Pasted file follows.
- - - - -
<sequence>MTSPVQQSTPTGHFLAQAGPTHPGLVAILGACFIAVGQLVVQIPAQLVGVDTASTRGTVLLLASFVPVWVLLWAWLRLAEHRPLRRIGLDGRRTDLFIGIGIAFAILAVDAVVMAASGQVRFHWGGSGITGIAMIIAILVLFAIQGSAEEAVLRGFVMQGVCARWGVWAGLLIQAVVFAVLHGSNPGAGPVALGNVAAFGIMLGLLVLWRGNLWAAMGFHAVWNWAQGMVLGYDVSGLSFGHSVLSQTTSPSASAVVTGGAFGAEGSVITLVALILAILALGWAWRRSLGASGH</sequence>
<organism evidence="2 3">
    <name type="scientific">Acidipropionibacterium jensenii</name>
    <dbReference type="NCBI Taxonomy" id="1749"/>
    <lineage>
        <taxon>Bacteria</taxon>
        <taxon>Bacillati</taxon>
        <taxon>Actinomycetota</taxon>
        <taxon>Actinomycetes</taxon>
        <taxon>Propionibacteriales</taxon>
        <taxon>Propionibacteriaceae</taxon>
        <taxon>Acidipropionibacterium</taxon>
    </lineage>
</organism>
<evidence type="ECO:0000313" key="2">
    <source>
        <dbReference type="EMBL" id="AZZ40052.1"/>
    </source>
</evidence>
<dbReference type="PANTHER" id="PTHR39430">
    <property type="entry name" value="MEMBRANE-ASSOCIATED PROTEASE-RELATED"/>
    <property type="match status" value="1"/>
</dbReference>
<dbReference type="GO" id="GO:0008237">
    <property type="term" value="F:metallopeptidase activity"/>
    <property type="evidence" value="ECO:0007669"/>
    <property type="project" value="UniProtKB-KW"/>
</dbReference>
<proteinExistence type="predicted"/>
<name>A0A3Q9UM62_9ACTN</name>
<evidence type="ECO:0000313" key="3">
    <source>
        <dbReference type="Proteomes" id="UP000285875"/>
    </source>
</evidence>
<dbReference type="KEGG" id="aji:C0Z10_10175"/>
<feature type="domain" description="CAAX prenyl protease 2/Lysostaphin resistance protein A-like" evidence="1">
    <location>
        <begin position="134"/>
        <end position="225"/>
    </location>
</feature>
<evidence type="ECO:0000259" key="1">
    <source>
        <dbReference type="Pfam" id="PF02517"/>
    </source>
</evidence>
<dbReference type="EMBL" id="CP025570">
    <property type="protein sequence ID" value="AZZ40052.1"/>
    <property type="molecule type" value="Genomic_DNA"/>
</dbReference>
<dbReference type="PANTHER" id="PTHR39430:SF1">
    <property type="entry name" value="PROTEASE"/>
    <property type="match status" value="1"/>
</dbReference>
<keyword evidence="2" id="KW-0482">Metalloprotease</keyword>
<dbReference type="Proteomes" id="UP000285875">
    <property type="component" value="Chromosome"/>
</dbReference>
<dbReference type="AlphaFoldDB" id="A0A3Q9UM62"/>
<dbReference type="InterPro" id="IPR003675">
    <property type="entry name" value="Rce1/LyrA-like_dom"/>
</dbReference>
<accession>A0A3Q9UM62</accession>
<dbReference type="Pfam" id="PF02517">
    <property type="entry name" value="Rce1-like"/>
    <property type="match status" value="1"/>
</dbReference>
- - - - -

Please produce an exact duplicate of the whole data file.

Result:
<sequence>MTSPVQQSTPTGHFLAQAGPTHPGLVAILGACFIAVGQLVVQIPAQLVGVDTASTRGTVLLLASFVPVWVLLWAWLRLAEHRPLRRIGLDGRRTDLFIGIGIAFAILAVDAVVMAASGQVRFHWGGSGITGIAMIIAILVLFAIQGSAEEAVLRGFVMQGVCARWGVWAGLLIQAVVFAVLHGSNPGAGPVALGNVAAFGIMLGLLVLWRGNLWAAMGFHAVWNWAQGMVLGYDVSGLSFGHSVLSQTTSPSASAVVTGGAFGAEGSVITLVALILAILALGWAWRRSLGASGH</sequence>
<organism evidence="2 3">
    <name type="scientific">Acidipropionibacterium jensenii</name>
    <dbReference type="NCBI Taxonomy" id="1749"/>
    <lineage>
        <taxon>Bacteria</taxon>
        <taxon>Bacillati</taxon>
        <taxon>Actinomycetota</taxon>
        <taxon>Actinomycetes</taxon>
        <taxon>Propionibacteriales</taxon>
        <taxon>Propionibacteriaceae</taxon>
        <taxon>Acidipropionibacterium</taxon>
    </lineage>
</organism>
<evidence type="ECO:0000313" key="2">
    <source>
        <dbReference type="EMBL" id="AZZ40052.1"/>
    </source>
</evidence>
<dbReference type="PANTHER" id="PTHR39430">
    <property type="entry name" value="MEMBRANE-ASSOCIATED PROTEASE-RELATED"/>
    <property type="match status" value="1"/>
</dbReference>
<dbReference type="GO" id="GO:0008237">
    <property type="term" value="F:metallopeptidase activity"/>
    <property type="evidence" value="ECO:0007669"/>
    <property type="project" value="UniProtKB-KW"/>
</dbReference>
<proteinExistence type="predicted"/>
<name>A0A3Q9UM62_9ACTN</name>
<evidence type="ECO:0000313" key="3">
    <source>
        <dbReference type="Proteomes" id="UP000285875"/>
    </source>
</evidence>
<dbReference type="KEGG" id="aji:C0Z10_10175"/>
<feature type="domain" description="CAAX prenyl protease 2/Lysostaphin resistance protein A-like" evidence="1">
    <location>
        <begin position="134"/>
        <end position="225"/>
    </location>
</feature>
<evidence type="ECO:0000259" key="1">
    <source>
        <dbReference type="Pfam" id="PF02517"/>
    </source>
</evidence>
<dbReference type="EMBL" id="CP025570">
    <property type="protein sequence ID" value="AZZ40052.1"/>
    <property type="molecule type" value="Genomic_DNA"/>
</dbReference>
<dbReference type="PANTHER" id="PTHR39430:SF1">
    <property type="entry name" value="PROTEASE"/>
    <property type="match status" value="1"/>
</dbReference>
<keyword evidence="2" id="KW-0482">Metalloprotease</keyword>
<dbReference type="Proteomes" id="UP000285875">
    <property type="component" value="Chromosome"/>
</dbReference>
<dbReference type="AlphaFoldDB" id="A0A3Q9UM62"/>
<dbReference type="InterPro" id="IPR003675">
    <property type="entry name" value="Rce1/LyrA-like_dom"/>
</dbReference>
<accession>A0A3Q9UM62</accession>
<dbReference type="Pfam" id="PF02517">
    <property type="entry name" value="Rce1-like"/>
    <property type="match status" value="1"/>
</dbReference>